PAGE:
Competition continues in Nordic world
March 4, 2006
The Olympics may be over, but on the Nordic hill, winter competition is still continuing. Many hopefuls are currently hard at work already looking toward the next Games.
This week the National Sports Foundation (NSF), which is based out of the Utah Olympic Park (UOP), sent many of their promising young stars across the country and the world to compete.
The Junior Olympics for Nordic combined and ski jumping athletes took place this week in Lebanon, New Hamphire. The cross-country team is also in Junior Olympic competition in Houghton, Mich., located in the Upper Peninsula region.
For NSF director, Greg Poirier, the Junior Olympics is an opportunity for some of their young athletes to shine. Poirier says junior boys, Nick Hendrickson in Nordic combined and jumper Andrew Jerome, are some of the top young athletes in the country and should represent Park City well. Among the girls, he expects Avery Ardovino to finish well.
Another athlete that Poirier expects to be successful is cross-country skier Rosie Brennan, who dominated in last year’s Junior Olympics and should lead the pack again.
"She’s one of the best juniors in the country by far," Poirier said.
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The UOP will also host their own spectacle of junior achievements next week, March 8-11, as the North American Junior Championships come to town.The age limit for Nordic combined and ski jumping Junior Olympians caps off at 15, so the championship event is designed for the older juniors, ages 16-19. This will be the first time that Park City has hosted the event, and Poirier says that athletes from both disciples will becoming from all over the country as well as Canada.
The event will not have concessions or seating, but Poirier says that many of thetalented athletes will be competing and spectators are welcome. Although Americans are often not as competitive at the elite level in Nordic disciplines, Poirier says that the juniors seem to fare just as well as the European contingent.
"At a young age, we are fairly competitive with Europe and as they get older, I’m not sure," Poirier said. "We are trying to come together as coaches to figure out why we’re not as competitive."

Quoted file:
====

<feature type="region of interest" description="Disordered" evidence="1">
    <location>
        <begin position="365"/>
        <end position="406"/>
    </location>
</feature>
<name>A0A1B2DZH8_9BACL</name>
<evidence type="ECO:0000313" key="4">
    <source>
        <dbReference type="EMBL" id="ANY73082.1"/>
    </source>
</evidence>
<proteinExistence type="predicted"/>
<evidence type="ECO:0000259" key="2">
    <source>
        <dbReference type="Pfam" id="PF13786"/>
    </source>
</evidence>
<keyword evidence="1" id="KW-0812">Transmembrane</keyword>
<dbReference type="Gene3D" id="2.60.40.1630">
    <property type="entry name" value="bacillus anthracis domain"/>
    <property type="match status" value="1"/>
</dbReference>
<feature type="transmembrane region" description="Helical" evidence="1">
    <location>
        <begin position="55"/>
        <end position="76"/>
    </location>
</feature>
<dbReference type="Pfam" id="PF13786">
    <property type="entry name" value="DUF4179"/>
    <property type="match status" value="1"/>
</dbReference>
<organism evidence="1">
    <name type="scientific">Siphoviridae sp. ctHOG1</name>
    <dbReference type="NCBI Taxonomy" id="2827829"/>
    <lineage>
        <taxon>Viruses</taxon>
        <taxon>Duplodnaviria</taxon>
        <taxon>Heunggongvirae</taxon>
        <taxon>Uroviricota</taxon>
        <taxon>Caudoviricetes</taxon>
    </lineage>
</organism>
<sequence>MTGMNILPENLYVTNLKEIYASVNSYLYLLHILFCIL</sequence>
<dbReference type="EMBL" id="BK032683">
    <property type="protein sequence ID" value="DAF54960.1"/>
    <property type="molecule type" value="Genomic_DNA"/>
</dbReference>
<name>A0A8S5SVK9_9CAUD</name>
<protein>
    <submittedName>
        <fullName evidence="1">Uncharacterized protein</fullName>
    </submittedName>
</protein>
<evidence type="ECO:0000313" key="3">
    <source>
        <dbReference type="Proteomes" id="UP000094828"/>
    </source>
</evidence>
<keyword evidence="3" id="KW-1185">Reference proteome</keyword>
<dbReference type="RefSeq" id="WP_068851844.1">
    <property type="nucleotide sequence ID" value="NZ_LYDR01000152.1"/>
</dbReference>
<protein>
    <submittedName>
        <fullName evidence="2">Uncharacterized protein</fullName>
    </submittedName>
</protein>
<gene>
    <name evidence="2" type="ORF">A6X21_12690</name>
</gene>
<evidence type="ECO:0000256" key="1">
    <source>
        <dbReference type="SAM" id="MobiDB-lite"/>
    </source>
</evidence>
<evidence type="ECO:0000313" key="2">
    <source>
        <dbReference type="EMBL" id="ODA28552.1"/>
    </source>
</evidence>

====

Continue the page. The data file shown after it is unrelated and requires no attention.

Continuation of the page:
One area where America is competitive at the top level is on the women’s side. In their first trip ever to Japan this past week, the U.S. women ski jumpers dominated in Continental Cup competition, led by Parkite Lindsey Van, who won both jumping events.
According to head coach Casey Colby, the American contingent adjusted to Asian soil very well and it showed in their results. The women did encounter rain and a little less air than their male counterparts on the first day of competition, but it did not stop Van from soaring over the top-ranked female jumper in the world, Anette Sagen of Norway. Jessica Jerome finished third.
Colby said the second competition brought ever-changing weather conditions, but Van was still successful. Van’s is only one of three different first-place winner thus far on the Continental Cup tour this winter.
NSF athletes who qualified for the Cross-Country Junior Olympic Championships include Rosie Brennan, Elizabeth Guiney, Ben Page (Salt Lake City), Andrew Putt and Kirsten Stray-Gunderson.
The National Sports Foundation will host the 2006 North American Junior Championships (ski jumping and Nordic combined only) March 8 – 11. The jumping and cross-country events will take place at Utah Olympic Park. Athletes from the Eastern, Central, Rocky Mountain and Intermountain divisions as well as Canada, will participate. Competition on the K120 jumping hill will begin on Thursday, March 9 at 10 a.m. Competition on the K90 is Saturday, March 11 at 10 a.m. The cross-country races are Thursday and Saturday afternoon at 2 p.m.
The NSF athletes representing the Intermountain Division (IMD) at the Ski Jumping and Nordic Combined Junior Olympic Championships in New Hampshire include, Avery Ardovino, AJ Ardovino, Hyrum Bailey, Shane Erisoty (Ogden), Ian Hanson, Nick Hendrickson, Andrew Jerome, Alan Morgan, Michael Odenheimer and Tyler Smith.